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32. The relations between maid and mistress became sorely strained.

33. He is the individual who took the initiative in introducing piscine preserves in this locality.

34. I look upon it as my duty, so long as I keep within the bounds of truth and duty, and of decency.

35. Listlessly talking over village gossip, or telling sleepy, endless stories about nothing, they used to sit here in the shade through a long lazy summer's day. (Here ... through ... talking . . . nothing.)

36. Therefore nothing, neither learning nor knowledge of the world, neither forensic acuteness, nor that eloquence which charms political assemblies, was wanting to the defence of Clive. (To the defence ... assemblies.)

37. As they proceeded down the hill the rocks gradually receded from view.

38. Societies like these will help to educate society and to overthrow its drinking usages.

39. And see, first of all, that you have hearts, and sound hearts, too, to give.

40. After the appetizing banquet had been done full justice to, the party spent an extended period in pleasantly tripping the light fantastic.

41. She asked him to visit her paternal domicile, when the diurnal luminary sought his nocturnal resting-place behind the occidental horizon.

42. The Little Gentleman lies where he longed to lie, among the old names and the old bones of the Boston people. (Should old be repeated?)



Hitherto we have considered only separate words and single sentences. We now come to study the connection of sentences in paragraphs, and of paragraphs in sketches.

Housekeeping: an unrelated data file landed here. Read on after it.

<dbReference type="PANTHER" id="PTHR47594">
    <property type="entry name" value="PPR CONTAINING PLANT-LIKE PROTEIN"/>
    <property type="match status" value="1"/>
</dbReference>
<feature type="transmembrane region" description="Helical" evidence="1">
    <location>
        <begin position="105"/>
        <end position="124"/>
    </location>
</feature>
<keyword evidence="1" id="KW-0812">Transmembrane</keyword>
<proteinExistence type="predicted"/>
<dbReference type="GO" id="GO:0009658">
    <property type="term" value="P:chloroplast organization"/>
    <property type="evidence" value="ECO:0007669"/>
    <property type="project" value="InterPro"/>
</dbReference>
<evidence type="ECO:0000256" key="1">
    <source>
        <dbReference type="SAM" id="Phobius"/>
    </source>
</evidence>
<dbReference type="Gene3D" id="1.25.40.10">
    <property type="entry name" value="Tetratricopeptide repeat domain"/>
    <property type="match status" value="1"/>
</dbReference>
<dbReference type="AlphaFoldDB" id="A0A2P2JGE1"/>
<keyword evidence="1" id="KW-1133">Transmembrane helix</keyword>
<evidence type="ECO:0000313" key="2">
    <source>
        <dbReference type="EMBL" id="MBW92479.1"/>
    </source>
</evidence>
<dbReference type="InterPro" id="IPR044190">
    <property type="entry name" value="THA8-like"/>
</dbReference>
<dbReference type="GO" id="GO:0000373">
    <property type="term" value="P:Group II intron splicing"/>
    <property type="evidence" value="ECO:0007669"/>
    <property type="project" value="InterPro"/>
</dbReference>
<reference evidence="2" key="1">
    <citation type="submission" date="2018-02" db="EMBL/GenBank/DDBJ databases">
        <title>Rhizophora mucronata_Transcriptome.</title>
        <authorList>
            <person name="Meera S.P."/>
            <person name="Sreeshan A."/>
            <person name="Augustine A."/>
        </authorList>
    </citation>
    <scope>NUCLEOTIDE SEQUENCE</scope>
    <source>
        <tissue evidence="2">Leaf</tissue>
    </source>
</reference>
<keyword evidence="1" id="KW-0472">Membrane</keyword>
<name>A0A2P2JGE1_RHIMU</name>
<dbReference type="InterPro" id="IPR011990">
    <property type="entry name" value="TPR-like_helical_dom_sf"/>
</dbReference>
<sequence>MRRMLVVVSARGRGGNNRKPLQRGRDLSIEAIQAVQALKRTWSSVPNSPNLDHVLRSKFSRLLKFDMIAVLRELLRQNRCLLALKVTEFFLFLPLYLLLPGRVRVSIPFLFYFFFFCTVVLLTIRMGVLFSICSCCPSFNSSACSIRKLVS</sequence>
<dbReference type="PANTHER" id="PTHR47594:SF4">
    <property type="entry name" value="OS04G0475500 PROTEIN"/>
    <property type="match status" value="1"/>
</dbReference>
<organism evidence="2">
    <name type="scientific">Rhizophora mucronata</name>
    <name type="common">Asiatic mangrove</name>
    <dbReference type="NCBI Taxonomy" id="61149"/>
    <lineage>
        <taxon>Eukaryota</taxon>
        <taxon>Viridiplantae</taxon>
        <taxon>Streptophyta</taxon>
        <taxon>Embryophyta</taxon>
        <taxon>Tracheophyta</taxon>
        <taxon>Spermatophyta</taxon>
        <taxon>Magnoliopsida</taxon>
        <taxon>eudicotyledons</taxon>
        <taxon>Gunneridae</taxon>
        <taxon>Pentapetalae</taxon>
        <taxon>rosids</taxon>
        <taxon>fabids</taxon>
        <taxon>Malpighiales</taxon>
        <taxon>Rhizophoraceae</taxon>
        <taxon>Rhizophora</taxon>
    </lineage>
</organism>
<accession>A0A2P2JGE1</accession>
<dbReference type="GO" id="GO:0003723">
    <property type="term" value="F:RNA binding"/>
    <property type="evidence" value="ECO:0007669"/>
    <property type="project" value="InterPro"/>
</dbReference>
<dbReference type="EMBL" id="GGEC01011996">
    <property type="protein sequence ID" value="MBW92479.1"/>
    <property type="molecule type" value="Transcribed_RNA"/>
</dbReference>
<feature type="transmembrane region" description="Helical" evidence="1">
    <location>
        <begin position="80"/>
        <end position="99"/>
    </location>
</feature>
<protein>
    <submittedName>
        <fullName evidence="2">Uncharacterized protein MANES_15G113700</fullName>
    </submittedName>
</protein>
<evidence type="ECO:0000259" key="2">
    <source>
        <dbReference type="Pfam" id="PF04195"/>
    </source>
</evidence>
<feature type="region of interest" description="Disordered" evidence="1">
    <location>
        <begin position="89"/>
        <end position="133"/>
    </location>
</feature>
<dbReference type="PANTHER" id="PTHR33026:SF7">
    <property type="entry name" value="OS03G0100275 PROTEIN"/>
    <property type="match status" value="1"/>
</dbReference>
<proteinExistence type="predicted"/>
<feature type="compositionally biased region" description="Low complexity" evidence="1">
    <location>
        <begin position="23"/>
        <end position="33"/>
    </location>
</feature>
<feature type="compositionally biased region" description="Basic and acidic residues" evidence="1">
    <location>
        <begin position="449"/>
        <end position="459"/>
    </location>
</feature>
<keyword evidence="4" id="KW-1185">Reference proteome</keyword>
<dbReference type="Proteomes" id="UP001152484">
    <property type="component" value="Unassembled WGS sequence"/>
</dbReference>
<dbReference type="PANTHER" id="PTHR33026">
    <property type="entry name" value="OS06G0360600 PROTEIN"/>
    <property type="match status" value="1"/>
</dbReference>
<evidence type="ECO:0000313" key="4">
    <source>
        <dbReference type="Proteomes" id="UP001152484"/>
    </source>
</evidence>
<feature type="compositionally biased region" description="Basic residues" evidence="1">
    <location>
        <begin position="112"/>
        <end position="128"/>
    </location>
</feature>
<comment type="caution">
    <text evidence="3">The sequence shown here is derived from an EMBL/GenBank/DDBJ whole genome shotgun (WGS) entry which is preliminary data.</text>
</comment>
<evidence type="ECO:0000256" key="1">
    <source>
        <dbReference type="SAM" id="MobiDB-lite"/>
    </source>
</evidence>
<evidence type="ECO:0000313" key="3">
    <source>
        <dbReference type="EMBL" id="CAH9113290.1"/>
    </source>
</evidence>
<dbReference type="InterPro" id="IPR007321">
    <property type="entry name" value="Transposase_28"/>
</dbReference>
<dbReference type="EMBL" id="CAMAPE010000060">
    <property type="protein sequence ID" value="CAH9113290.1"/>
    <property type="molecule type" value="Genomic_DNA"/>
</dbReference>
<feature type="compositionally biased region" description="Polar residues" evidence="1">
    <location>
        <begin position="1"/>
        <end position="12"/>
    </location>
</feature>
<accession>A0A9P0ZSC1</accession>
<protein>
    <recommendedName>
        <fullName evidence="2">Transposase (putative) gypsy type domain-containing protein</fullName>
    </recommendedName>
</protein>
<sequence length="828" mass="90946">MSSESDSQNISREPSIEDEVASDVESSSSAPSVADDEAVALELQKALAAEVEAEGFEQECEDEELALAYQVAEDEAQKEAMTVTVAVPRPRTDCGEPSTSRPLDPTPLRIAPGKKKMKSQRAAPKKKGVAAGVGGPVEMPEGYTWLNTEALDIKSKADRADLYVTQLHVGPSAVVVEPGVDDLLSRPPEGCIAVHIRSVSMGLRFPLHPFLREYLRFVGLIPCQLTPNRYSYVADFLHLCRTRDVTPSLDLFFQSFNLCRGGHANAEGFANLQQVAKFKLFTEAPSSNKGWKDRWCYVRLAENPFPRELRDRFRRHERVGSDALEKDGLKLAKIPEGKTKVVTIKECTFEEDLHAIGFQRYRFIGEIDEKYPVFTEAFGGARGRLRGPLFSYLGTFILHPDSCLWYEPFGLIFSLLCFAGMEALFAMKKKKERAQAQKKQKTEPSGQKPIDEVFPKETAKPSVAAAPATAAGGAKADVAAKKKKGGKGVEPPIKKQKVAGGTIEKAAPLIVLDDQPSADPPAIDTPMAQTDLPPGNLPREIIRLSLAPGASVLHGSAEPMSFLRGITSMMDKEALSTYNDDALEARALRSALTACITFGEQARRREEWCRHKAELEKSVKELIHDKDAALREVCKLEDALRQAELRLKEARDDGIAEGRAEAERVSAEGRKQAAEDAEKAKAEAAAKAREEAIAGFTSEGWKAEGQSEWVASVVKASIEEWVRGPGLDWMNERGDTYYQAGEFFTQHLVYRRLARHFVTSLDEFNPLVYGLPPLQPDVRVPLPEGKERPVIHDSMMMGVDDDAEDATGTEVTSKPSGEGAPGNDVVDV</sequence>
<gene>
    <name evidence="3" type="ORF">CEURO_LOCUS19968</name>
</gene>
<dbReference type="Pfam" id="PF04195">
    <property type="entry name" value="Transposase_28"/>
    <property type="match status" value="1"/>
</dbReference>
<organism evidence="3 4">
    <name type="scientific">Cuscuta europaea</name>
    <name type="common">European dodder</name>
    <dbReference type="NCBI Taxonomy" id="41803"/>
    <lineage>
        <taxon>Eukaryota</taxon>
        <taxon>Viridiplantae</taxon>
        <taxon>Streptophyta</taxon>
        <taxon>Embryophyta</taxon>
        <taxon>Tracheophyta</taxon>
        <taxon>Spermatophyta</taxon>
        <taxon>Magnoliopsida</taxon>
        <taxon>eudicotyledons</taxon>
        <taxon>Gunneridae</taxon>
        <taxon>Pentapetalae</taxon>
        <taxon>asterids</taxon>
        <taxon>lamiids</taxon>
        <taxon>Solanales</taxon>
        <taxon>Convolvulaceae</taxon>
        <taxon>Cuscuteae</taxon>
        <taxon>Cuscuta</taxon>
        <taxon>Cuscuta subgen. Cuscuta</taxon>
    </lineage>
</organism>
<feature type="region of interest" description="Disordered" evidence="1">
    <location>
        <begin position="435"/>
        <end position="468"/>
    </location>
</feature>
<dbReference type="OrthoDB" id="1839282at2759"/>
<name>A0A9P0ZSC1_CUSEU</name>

The paragraph is a larger division of discourse than the sentence, and, like it, should deal with a single topic. It is, in fact, a whole composition and should therefore be complete in itself. It aids the reader by showing him where the development of a point begins and where it ends.

Principles. — The leading principles that govern the formation of the paragraph are :


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The opening sentence should set forth the subject of the paragraph. This sentence is generally most effective when short.

Example. The government went on, oppressing at home and blundering abroad. (Topic sentence.) A war was foolishly undertaken against France, and more foolishly conducted. Buckingham led an expedition against Rhé, and failed ignominiously. In the meantime soldiers were billeted on the people. Crimes of which ordinary justice should have taken cognizance were punished by martial law. Near eighty gentlemen," etc. The paragraph goes on enumerating other acts of "oppressing " and “blundering."

Sometimes one or more sentences at the beginning of a paragraph are intended to connect it with the one that precedes, or to prepare


way for the topic sentence. Example. — “These were mere follies. (Connective and introductory sentence.) But the spirit excited by these writers produced more serious effects. (Topic sentence.) The greater part of the crimes which disgraced the revolution,” etc.


The different sentences that compose a paragraph must follow one another in natural and logical order. If they do not, the attention of the reader is distracted and he finds it difficult, if not impossible, to keep the thread of the discourse.

Example. “ On the third day after the action the dead were buried in the naval churchyard; the ceremony was made as public and as solemn as the occasion required. A public monument was erected upɔn the spot where the slain were gathered together. A subscription was opened on the day of the funeral for the relief of the sufferers, and collections in aid of it throughout all the churches in the kingdom. This appeal to the feelings of the people was made with circumstances which gave it full effect. A monument was raised in the midst of the church; young maidens, dressed in white, stood round it; and a suitable oration was delivered from the pulpit.”

In this paragraph the sentences do not follow the order of events.

3. CONTINUITY. It is not enough that the sentences of a paragraph follow one another in proper order; the connection of each with the preceding context must be made clear and unmistakable. It is of the utmost importance that the sentences should be connected in a clear, smooth, easy, and natural manner, so that the thought may be carried on without interruption from the beginning to the close.